Usually on a mid week match day the thought that City are playing in a few hours time is never far away and I find myself being reminded of it every few minutes. By contrast, I suppose it’s says all you need to know about how low priority last night’s Capital One (League) Cup Third Round tie at West Ham rated for me that hours passed by without it even entering my head – indeed, it had slipped my mind completely since mid afternoon until I looked at a clock and realised we were kicking off in twenty minutes time.
Therefore, I wouldn’t be too surprised if a few of the eleven Cardiff players who found themselves stood on the Upton Park pitch at a quarter to eight needed some time to remember why they were there and what they should be doing – sorry for being flippant there, but, judging by a start which saw them go 2-0 down in seven minutes on their way to an eventual 3-2 defeat, it’s fair to say that City were somewhat slow out of the blocks last night.
Now, years of listening to football games on the radio have taught me that it’s wrong to jump to too many conclusions about the match you are listening to – it’s better to wait until what you see for yourself if highlights are shown later or hear what people who were there watching the action have to say before you go too over the top in your praise or criticism. That said, there are times when it becomes so obvious what is going on that you can definitely get a mental picture of how the match is panning out -maybe it was the fact that Ed Miliband made his speech at the Labour Party conference yesterday afternoon, but the term “omnishambles” kept on coming to mind during the first forty five minutes.
As I mentioned earlier, there are times when it’s pretty obvious you don’t have to be wary of what is being said on the radio. For example, when Iwan Roberts uses words like “sloppy” and “criminal” about a side which concedes a goal within twenty odd seconds when it was they who kicked the game off, then there’s not much you can disagree with is there. City conceded again within minutes despite having a throw in of their own seconds earlier and it would have been 3-0 shortly afterwards if Joe Lewis hadn’t pulled off a great save which came a few seconds after City had been taking a corner.
From the sound of it, the only good thing to come out of the thirty five minutes after West Ham went 2-0 up was the fact that we didn’t concede again, but then, with the half time whistle about to be blown, Craig Noone fired home a tremendous shot after cutting in from the right and City went in at the interval just the one goal down.
Judging by the intensity with which City started the second half, Noone’s goal did not save the team from a half time rollicking. They kept up their improved performance for the next half an hour or so and an equaliser eventually came about when Peter Odemwingie scored his first Cardiff goal in his first start for the club when he scored from close range following a run by Jordon Mutch. After that, you got the impression neither side wanted extra time as they tried to settle things within the ninety minutes and it was the home side who got the decisive goal on eighty eight minutes when Vaz Te headed in a Collison cross.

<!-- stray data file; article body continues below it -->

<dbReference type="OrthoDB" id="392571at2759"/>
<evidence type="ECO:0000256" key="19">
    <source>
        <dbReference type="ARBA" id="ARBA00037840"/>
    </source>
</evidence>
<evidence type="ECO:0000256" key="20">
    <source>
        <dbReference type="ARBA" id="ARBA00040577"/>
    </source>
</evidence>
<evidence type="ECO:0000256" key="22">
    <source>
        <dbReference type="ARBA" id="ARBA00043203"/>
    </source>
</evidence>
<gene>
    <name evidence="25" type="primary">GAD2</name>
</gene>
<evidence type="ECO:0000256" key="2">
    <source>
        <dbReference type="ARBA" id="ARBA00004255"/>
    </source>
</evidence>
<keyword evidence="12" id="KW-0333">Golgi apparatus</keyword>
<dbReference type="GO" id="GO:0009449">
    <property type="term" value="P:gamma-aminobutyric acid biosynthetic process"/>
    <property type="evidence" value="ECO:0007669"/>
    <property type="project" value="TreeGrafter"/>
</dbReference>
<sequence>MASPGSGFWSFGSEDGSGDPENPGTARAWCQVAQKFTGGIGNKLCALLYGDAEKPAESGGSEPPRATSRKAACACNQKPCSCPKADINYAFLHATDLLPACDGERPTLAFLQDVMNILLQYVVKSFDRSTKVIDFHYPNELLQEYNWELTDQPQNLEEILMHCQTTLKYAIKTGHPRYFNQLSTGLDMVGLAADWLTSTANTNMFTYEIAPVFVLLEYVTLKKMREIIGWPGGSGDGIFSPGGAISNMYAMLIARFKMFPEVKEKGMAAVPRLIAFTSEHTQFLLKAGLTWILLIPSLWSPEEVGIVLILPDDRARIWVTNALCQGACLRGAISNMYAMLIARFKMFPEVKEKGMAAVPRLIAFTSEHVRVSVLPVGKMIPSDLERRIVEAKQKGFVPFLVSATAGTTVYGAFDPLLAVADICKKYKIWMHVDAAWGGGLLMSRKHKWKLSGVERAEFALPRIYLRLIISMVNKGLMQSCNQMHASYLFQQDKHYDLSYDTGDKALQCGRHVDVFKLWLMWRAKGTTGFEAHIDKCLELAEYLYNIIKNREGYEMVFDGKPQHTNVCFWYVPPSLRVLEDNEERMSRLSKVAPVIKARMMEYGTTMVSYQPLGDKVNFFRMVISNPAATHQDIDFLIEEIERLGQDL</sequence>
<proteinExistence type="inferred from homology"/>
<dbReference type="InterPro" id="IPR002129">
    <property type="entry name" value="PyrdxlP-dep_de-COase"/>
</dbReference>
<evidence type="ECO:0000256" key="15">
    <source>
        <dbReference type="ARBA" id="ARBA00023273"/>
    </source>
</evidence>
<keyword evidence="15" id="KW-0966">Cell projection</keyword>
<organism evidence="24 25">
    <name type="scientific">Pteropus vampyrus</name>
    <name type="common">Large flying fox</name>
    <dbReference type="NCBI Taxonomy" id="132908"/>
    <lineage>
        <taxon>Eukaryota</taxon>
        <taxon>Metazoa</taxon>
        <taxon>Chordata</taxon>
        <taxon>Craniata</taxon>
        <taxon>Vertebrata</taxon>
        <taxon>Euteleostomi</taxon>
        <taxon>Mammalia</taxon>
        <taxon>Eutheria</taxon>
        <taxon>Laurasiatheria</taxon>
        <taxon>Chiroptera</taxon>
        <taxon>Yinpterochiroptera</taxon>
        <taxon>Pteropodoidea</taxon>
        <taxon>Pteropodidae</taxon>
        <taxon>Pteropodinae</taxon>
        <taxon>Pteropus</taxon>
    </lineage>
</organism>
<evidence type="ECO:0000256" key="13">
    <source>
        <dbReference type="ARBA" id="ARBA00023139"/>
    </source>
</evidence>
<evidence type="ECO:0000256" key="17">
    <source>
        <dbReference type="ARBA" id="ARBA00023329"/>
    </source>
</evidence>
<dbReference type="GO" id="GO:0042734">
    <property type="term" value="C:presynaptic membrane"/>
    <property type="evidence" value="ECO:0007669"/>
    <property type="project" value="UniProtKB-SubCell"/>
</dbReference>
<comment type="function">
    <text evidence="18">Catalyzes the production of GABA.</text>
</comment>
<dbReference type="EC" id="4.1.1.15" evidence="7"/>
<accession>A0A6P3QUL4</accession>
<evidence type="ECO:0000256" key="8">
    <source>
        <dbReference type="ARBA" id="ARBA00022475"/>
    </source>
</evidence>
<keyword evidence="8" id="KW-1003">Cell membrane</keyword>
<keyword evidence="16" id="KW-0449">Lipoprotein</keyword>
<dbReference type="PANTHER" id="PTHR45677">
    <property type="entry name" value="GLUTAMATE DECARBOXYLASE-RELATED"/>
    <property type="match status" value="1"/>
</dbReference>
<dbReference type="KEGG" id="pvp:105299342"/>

So, it’ll be Premier League fixtures all the way for the club now until early January and the Third Round of the FA Cup. I don’t believe Malky Mackay will be too upset with that and, as is nearly always the case with our manager, he concentrated on the positives to come out of the game when talking to the media saying “I am asking people to give me headaches in who to pick for Premier League games and four or five did that. Peter [Odemwingie] was excellent.”.
Besides Odemwingie, I’m guessing Noone did his cause no harm. The last game I saw him play was against Swansea for the Development team and he wasn’t great, but, when he is on his game he can provide some of the game changing qualities that I feel we are short of. Noone was an “in and out” performer in the Championship last season, so it’s hardly as if he’ll come into our Premier League team and be a model of consistency – in fact, with us largely playing matches in which the priority will be to avoid defeat rather go for victory, I don’t see him being used much until December when we start a run of home fixtures in which I’d like to think we will be adopting different tactics to the ones seen so far at Cardiff City Stadium.
I get the feeling that Jordon Mutch might well be one of those four or five our manager mentioned as well, but it it’s virtually certain that Malky wasn’t thinking of John Brayford when he talked of players who had given him a headache. The ex Derby right back was withdrawn at half time for Kevin McNaughton and is one of two players signed for seven figure sums in the summer who have had what could be termed a problematic start to his Cardiff career. The other player concerned is Andreas Cornelius, but, in his case, the problem has been a persistent ankle injury – with the fully fit Brayford, on the other hand, it’s hard to avoid the feeling that Malky is far from convinced by him.
When Brayford played the full ninety minutes of the pre season game with Chievo I assumed he’s be our right back for the visit to West Ham for our first league game a fortnight later, but he didn’t feature at all against Bilbao seven days later and he’s not even made the bench yet for a Premier League match. Brayford is unique amongst recent City signings on the domestic front in that I did not read one critical comment about him from a fan of his former team when I went on a few Derby messageboards in the days following his signing – he’s also been called the best right back in last season’s Championship by some within the game (including our manager) and yet it certainly looks to me as if he’s going to have to wait until that FA Cup tie in January before he gets another first team chance here.